How am I going to write a paper for this class now that everything seems hopeless?

I mean, the Government over the last 50+ years has issued study after study, commission after commission, paper after paper.  It has spent thousands (though cumulatively now likely millions and millions) of dollars "studying the problem" and getting recommendations.

Hundreds and hundreds of recommendations.  All saying almost entirely the same thing.

They are all saying and/or have all said, "Hey Canada, you're a dick to the Indigenous people. Here's how you can be better."

But guess what?


Okay, that may be a little over-generalizing, but it's not far from the truth.  The Canadian government gets these great recommendations - ones that will make a real difference - and then they (it?) decide they don't want to do most of them.  Then the government puts a couple of paltry recommendations into place and are shocked - SHOCKED - when things aren't fixed.

What?? How are you not all better now?

Here are the main things I've learned (or relearned):

  1. Many of those who signed treaties and moved to reserves did so because the White people killed all the game in the area and people were starving.  The government made it a policy to ONLY FEED THE PEOPLE WHO SIGNED AND MOVED.  And, at that, they only fed them every other day to make sure they remained compliant. (Clearing the Plains, 2013)
  2. The government worried that Indigenous people being self-sufficient would mean they would interfere with Canadian settlements and so made sure they were not allowed to or able to do any work. (Clearing the Plains, 2013)
  3. The government decided who actually belonged to Indigenous culture. Can you imagine if the government got to decide who was allowed to go to your church or come to your family reunions or live on your street? (The Indian Act, 1885)
  4. Then, if someone did not comply with the government rules of who was Indigenous (i.e.: marrying "your own kind" or living on the reserves) the government made them sign their rights away. (Accounting for Genocide, 2004)
  5. Children were taken away from their parents as young as 3 -5 years old and did not see their family for up to 8 or more years.  These children were put in schools and not allowed to talk to their own siblings. (The Circle Game,  2006)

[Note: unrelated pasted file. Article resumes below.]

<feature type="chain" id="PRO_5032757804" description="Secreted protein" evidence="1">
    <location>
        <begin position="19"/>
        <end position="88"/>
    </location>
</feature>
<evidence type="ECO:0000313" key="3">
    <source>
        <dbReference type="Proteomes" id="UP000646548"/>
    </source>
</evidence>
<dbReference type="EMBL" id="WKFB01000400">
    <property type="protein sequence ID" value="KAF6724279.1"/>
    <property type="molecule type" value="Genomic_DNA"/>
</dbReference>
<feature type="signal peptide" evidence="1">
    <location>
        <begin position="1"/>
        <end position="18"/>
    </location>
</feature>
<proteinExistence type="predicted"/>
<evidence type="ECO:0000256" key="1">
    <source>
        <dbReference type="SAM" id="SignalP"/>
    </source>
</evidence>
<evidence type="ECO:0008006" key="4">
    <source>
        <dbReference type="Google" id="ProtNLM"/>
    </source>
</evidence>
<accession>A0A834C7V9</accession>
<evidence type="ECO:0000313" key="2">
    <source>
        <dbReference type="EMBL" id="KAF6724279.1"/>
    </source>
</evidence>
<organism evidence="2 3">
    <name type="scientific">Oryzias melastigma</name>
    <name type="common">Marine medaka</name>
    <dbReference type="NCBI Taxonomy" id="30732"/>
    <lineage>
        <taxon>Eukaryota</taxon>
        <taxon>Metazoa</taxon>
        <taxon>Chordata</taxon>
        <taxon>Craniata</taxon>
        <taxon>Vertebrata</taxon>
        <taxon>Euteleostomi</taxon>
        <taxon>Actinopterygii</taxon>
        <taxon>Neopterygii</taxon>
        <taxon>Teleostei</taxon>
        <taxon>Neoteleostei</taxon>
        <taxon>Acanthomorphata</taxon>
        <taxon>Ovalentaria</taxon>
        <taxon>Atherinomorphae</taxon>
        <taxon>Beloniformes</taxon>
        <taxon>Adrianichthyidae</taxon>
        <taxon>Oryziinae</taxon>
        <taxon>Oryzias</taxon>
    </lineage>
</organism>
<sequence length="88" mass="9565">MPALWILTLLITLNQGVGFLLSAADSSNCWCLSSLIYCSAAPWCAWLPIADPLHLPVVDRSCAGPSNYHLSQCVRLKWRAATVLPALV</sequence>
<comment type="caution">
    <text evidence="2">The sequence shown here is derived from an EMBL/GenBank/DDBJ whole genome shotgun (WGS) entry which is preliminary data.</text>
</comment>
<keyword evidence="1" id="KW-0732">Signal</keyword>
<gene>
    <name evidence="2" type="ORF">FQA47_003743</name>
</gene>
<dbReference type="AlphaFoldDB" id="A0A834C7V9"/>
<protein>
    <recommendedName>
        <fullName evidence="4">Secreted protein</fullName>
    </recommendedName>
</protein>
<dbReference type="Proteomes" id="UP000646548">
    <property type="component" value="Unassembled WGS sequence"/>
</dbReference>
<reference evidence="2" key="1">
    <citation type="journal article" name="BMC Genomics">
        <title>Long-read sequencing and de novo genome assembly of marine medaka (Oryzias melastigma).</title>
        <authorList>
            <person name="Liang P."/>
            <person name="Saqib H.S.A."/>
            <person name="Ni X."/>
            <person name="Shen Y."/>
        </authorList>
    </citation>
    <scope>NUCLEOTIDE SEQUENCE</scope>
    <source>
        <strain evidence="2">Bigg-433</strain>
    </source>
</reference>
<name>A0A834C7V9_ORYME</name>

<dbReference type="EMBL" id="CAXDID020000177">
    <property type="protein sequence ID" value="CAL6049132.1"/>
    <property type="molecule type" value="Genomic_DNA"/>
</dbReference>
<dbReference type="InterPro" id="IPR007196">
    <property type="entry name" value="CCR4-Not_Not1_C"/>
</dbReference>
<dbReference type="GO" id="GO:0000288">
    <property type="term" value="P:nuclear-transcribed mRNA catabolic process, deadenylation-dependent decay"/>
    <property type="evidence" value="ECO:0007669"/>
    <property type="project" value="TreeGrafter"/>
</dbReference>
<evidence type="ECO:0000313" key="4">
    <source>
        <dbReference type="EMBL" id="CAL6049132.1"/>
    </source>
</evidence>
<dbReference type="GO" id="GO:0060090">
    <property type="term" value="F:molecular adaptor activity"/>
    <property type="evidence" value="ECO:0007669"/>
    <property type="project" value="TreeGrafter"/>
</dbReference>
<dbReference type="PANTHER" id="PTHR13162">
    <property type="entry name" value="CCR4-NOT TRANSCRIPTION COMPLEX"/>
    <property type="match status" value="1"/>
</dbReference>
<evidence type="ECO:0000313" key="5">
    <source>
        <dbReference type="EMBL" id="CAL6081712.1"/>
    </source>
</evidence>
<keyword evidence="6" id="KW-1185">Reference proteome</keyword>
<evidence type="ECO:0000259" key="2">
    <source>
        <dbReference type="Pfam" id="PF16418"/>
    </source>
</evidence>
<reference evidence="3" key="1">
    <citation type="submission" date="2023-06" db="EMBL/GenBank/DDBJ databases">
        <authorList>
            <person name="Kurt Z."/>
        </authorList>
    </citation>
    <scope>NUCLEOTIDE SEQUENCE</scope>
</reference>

6. Children were beaten and raped and killed and starved by religious groups "educating" them.  Anyone who spoke out against what was happening was fired or transferred. (The Circle Game,  2006)
  7. Full self-government was encouraged in a report in the 1960s, but Indigenous people were not even allowed to run their own farms until 1990s. (Hawthorn Report, 1966)
  8. There was a commission that encouraged special status and full self-government and instead the government planned to delete all status and have severely micromanaged involvement in government. (Hawthorn Report, 1966; The White Paper, 1969)
  9. Children en masse were removed from reserves in the 60s and given to White families.  In some cases, up to 90% of children on the reserve were removed from their families.  (The 60s Scoop)
  10. Indigenous women are at risk of violence at least 3 times that of any other woman in Canada. They are 5 times more likely to die.  And!! More often by the hand of strangers than other women.  (Missing and Murdered Aboriginal Women)
There is more.  SO MUCH MORE.  I am exhausted by it all.  Now I have 18 days to write a paper about domestic violence and social policy. 

Every time I think I have a research question, my mind comes up with some reason there is NO POINT TO ANY OF THIS.  My mind has a completely valid point. 

My question is this: how, after all that has happened, can I make a difference in the lives of anyone who is suffering not only from domestic violence, but also societal violence, racism, sexism, poverty, addictions, trauma, and a country who regularly makes the WORST decisions for you and your communities?

How can you help one thing without addressing all the other inequalities?  The answer is that you can't.

Here is the problem.

Our government, past and present and likely future (and the people who voted them in), do not want to address all of the inequalities.  Instead, they implement limited recourse with limited funds and then blame the individual for something that has been centuries in the making.